[P]ublic policy demands that responsibility be fixed wherever it will most effectively reduce the Hazards to life and health inherent in defective products... Those who suffer injury from defective products are unprepared to meet its consequences. The cost of an injury and the loss of time or health may be an overwhelming misfortune to the person injured, and a needless one, for the risk of injury can be insured by the manufacturer and distributed among the public as a cost of doing business. 
This type of thinking – that industry should play the role of societal insurer, is often mistakenly referred to as strict liability, i.e. a system in which the negligence, or lack thereof, of the manufacturer is not taken into account. However, it goes far beyond a system of strict liability, for strict liability takes into account causation, whereas the theory outlined by Traynor focuses only on compensation. Or, as one proponent of strict liability has commented, under the system outlined by Traynor in Escola, "why should any plaintiff ever lose."  And, indeed, the natural result of the belief that the tort system’s purpose is merely to determine how to compensate victims of accidents is the present liability crisis.
When a manufacturer can be held liable for an accident it did not cause, it is virtually impossible to predict its liability in advance. The insurer’s ability both to classify risk and to predict future liabilities hinges on predicting the probability of its activities causing harm. But if causation doesn’t matter, these liabilities hinge on the entirely whimsical, unpredictable luck of the lottery as to how many times, and for what amounts, the manufacturer will be chosen as the one to pay the accident victim’s bills. To adjust for this lack of predictability, insurers impose an "uncertainty tax" on their clients or , if the uncertainty seems too large, simply pull out of the market.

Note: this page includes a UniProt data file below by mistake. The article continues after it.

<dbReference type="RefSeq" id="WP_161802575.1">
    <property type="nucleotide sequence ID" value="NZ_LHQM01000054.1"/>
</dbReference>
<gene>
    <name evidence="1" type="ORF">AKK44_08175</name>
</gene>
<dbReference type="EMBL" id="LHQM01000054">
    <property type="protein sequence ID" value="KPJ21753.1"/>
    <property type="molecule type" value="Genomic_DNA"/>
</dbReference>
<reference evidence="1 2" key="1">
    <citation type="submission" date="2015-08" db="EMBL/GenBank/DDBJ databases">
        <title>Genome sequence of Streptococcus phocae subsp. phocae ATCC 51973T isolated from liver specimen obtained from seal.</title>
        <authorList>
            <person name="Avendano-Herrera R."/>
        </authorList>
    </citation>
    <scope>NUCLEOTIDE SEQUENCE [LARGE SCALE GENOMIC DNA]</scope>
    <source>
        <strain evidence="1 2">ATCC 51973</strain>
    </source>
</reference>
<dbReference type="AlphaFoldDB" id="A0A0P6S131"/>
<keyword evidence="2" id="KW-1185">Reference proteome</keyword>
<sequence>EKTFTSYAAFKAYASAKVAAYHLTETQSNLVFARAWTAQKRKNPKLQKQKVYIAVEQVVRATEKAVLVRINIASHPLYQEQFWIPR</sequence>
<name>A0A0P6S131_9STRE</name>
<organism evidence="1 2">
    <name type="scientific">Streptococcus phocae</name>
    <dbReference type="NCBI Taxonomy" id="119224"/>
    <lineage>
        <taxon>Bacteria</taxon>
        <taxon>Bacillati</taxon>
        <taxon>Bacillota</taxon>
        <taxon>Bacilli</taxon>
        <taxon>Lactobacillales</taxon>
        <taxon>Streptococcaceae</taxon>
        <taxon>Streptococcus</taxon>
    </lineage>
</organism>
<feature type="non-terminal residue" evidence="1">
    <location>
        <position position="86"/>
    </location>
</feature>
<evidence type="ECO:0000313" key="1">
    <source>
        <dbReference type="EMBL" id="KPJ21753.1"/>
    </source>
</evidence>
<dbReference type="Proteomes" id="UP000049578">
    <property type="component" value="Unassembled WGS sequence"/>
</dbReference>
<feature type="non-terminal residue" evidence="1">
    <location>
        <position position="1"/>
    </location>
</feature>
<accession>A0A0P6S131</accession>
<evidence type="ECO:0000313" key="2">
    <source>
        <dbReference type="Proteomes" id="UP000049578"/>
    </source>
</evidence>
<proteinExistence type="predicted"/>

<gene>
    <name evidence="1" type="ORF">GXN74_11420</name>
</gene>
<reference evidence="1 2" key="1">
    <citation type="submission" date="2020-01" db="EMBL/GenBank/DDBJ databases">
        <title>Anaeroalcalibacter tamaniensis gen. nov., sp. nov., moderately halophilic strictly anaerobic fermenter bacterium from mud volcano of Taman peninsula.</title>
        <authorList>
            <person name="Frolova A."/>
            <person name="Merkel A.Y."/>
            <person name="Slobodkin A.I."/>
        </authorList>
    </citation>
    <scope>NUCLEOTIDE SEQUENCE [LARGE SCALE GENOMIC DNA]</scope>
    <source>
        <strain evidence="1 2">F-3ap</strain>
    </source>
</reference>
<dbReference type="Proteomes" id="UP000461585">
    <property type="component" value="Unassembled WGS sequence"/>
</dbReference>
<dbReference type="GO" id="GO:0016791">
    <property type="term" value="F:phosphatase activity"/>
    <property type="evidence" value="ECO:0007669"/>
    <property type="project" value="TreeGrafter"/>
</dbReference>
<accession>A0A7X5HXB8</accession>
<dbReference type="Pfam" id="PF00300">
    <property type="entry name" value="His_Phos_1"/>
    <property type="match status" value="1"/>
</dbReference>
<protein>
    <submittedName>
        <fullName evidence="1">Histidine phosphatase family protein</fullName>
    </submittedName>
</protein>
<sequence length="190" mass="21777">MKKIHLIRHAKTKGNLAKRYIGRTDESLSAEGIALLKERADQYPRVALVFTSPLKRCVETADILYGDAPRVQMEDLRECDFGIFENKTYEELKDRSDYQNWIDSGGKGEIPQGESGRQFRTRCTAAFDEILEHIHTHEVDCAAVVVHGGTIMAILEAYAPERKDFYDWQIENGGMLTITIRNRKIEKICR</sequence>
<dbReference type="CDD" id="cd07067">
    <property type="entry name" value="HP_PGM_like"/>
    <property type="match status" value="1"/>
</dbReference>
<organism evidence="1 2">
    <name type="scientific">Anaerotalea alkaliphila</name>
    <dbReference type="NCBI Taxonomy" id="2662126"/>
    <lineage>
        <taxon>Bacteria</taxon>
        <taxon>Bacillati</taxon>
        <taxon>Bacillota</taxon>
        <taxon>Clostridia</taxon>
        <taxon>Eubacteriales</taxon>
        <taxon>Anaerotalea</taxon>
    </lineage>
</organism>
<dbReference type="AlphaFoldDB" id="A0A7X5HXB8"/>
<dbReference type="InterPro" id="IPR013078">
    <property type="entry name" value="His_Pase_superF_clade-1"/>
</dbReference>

In the remainder of this section, we wi1l examine some of the key changes in tort law over the years, by tracing their introduction into Michigan jurisprudence. In the field of torts generally, and products liability more specifically, Michigan courts have usually been followers rather than leaders. In other words, most of the changes which have so twisted our tort system were first enacted by state and federal judges outside of Michigan, and only later filtered into Michigan law. Nevertheless, most of these theories have since been adopted by Michigan courts, either explicitly or implicitly, so that tracing the development of Michigan law also gives us a good feel for what has occurred nationally. Michigan’s theory of "Products Liability," discussed below, is superficially unique from any other state’s, but in fact, does nothing more than combine and/or rename many of the national trends in products liability. In each area we will attempt to show how these changes have benefited plaintiffs at the expense of defendants, and more importantly, we will attempt to explain why these changes create further difficulties in insurance markets.